'Answer: That's what they say, he died of the blows.

  'Question: Well I mean, you did strike him?

 'Answer: Yes.

 'Question: I mean, it is unfortunate. I mean, I'll tell you quite frankly that when you say you didn't mean to kill him, I believe you.

 'Answer: I know.

 'Question: I believe you but -- I mean, the law is set up -- I mean, your purpose was to even the score because of the girl. Isn't that right?

 'By the Court:

 'Question: See, I didn't hear you. The law is what?

 'Answer: The law is set up -- then there is an omission -- I mean your purpose was to even the score because of the girl? Isn't that right?

 'Answer: I wasn't trying to even any score.

 'Question: Well didn't you -- didn't you -- you took some of the money from him, and you placed the wallet between his legs. Isn't that what happened?

 'Answer: I'm not going to say.'

 The further argument is that during the interview the petitioner had asked for counsel, but none was forthcoming; that he wanted no recording made of the conversation and had even requested that a certain small case be removed from the room, but that, nevertheless, a recording was made without his knowledge; and that all of this amounted to the procurement of coercive statements or admission or confessions from the defendant, as the case may have been.

 The right of the police to question or interrogate one held in custody and suspected of a crime may not be thwarted. And this is even so where the person has the right to communicate with or have counsel present during the interrogation. Crooker v. California, 357 U.S. 433, 78 S. Ct. 1287, 2 L. Ed. 2d 1448 (1958). Interrogation of a suspect held incommunicado by the police which results in a confession does not necessarily in and of itself constitute a denial of due process. Crooker v. California, supra. The Constitution does not always require that the interests of the police in quickly and efficiently solving crimes yield to the needs of a suspect to have consultation made available to him during a period of questioning. Cicenia v. Lagay, 357 U.S. 504, 509, 78 S. Ct. 1297, 2 L. Ed. 2d 1523 (1958).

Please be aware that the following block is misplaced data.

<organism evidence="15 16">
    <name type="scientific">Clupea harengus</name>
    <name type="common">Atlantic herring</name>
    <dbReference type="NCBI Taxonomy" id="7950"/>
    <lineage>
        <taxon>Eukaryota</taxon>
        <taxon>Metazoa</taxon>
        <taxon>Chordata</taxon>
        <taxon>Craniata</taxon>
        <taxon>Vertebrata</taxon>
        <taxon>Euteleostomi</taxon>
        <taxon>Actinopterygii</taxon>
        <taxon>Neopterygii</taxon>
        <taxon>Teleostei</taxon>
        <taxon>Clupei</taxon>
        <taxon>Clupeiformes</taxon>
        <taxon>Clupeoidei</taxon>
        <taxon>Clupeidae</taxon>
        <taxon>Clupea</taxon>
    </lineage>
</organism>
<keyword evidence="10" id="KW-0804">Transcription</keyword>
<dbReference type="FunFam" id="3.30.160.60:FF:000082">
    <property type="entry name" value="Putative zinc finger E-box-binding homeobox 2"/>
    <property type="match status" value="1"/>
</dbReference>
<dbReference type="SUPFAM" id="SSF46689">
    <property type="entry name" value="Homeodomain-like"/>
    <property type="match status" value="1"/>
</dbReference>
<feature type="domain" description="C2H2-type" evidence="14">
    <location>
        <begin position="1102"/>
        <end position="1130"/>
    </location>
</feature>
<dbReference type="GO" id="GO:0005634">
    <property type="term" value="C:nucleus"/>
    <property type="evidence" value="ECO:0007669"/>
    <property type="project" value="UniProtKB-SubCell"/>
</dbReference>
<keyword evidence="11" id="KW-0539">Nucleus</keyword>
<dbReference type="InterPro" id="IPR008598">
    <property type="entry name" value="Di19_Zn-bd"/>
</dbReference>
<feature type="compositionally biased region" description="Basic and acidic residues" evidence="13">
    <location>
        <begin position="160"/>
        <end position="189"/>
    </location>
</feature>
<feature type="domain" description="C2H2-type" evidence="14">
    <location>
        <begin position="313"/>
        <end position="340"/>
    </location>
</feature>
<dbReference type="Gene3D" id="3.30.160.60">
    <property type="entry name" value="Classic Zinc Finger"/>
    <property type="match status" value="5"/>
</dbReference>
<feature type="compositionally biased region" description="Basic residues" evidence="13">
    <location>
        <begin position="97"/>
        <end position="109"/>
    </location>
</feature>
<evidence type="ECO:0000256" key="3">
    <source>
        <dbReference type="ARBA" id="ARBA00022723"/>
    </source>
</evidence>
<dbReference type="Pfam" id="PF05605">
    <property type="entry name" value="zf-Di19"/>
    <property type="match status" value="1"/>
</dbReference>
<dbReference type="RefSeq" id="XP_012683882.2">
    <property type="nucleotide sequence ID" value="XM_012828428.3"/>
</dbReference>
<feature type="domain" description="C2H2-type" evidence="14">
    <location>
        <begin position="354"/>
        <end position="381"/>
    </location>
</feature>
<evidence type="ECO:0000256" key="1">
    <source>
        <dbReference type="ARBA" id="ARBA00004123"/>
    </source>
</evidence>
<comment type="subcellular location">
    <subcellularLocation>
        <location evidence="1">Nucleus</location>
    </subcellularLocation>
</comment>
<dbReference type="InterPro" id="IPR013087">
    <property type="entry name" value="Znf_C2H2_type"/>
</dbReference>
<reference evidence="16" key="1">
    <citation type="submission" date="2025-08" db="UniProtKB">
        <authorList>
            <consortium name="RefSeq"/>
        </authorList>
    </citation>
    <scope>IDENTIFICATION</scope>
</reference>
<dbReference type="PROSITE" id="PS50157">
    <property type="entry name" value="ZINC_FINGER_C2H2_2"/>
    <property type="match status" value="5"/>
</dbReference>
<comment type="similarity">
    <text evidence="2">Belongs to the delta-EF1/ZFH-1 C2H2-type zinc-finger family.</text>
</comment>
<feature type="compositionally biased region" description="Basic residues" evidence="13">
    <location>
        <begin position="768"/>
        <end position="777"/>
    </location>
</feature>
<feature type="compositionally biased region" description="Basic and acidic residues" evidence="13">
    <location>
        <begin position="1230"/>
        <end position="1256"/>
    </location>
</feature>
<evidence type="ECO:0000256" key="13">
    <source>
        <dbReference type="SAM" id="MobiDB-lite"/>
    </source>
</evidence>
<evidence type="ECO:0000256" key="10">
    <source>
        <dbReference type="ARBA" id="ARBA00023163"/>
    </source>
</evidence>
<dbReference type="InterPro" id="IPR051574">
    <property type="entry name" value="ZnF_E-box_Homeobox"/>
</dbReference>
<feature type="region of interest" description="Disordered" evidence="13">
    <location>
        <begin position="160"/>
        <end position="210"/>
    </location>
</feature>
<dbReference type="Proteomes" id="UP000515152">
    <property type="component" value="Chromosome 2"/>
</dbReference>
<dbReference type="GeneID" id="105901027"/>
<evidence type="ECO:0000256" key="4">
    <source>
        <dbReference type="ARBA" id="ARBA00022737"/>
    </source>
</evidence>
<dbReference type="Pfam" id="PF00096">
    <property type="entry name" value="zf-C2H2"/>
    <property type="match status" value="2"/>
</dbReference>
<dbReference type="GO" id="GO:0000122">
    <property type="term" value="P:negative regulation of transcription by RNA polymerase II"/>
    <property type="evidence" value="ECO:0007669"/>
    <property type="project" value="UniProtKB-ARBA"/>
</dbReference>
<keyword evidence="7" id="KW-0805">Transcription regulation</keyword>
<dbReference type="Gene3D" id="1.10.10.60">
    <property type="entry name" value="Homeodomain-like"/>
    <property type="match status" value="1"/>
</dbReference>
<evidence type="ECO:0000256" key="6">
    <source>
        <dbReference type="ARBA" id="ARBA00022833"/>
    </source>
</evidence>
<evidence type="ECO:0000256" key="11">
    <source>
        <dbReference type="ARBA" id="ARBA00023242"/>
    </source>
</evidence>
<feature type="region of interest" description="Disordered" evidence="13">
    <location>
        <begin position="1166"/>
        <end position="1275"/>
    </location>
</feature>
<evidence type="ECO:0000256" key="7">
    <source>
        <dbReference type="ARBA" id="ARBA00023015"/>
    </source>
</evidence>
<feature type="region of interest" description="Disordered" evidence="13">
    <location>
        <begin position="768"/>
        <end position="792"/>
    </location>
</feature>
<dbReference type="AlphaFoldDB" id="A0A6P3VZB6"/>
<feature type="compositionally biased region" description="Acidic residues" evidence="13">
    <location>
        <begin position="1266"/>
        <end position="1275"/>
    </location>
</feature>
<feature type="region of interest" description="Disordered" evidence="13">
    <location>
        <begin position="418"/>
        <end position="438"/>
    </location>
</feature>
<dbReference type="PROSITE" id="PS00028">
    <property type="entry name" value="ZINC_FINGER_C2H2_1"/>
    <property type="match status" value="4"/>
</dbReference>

In Crooker v. California, supra, 357 U.S. at page 438, 78 S. Ct. at page 12, Mr. Justice Clark said:

 '* * * we have held that confessions made by indigent defendants prior to state appointment of counsel are not thereby rendered involuntary, even in prosecutions where conviction without counsel would violate due process under the Fourteenth Amendment. Brown v. Allen, 1953, 344 U.S. 443, 474-476, 73 S. Ct. 397, 416-417, 97 L. Ed. 469; Stroble v. State of California, 1952, 343 U.S. 181, 196-198, 72 S. Ct. 599, 606-607 (96 L. Ed. 872); Gallegos v. State of Nebraska, 1951, 342 U.S. 55, 64-68, 72 S. Ct. 141, 147-149, 96 L. Ed. 86.'

 It would seem, however, that coercion may result from state denial of a specific request for opportunity to engage counsel as distinguished from state failure to appoint counsel immediately upon arrest. Crooker v. California supra. It is only where some manifested prejudice has been produced or so induced as to interfere or obstruct the ability, power or will of the person under the circumstances which prevent him from resisting the pressure to which he is put as to require a compulsive surrender or yielding. Townsend v. Sain, supra.

 The question to be decided in each case is whether a defendant's will was overborne at the time he confessed. Reck v. Pate, supra. There is no indication here of physical or psychological pressure or coercion on the part of the prosecution against Hart, nor is it contended that there was any. It is argued only that the method of questioning by the Prosecuting Attorney, though not actual deception, amounted to entrapment. We understand that by entrapment here is not meant enticement into the committing of the crime, but rather inducement into participating in the conversation with the Prosecuting Attorney. With this I cannot agree. The petitioner uses these terms 'deception' and 'entrapment' as synonyms to convey the meaning of trickery as the bait by which the Prosecuting Attorney ensnared the defendant into making involuntary statements. But it is difficult to extract from this episode any wrongful action prohibited by federal law.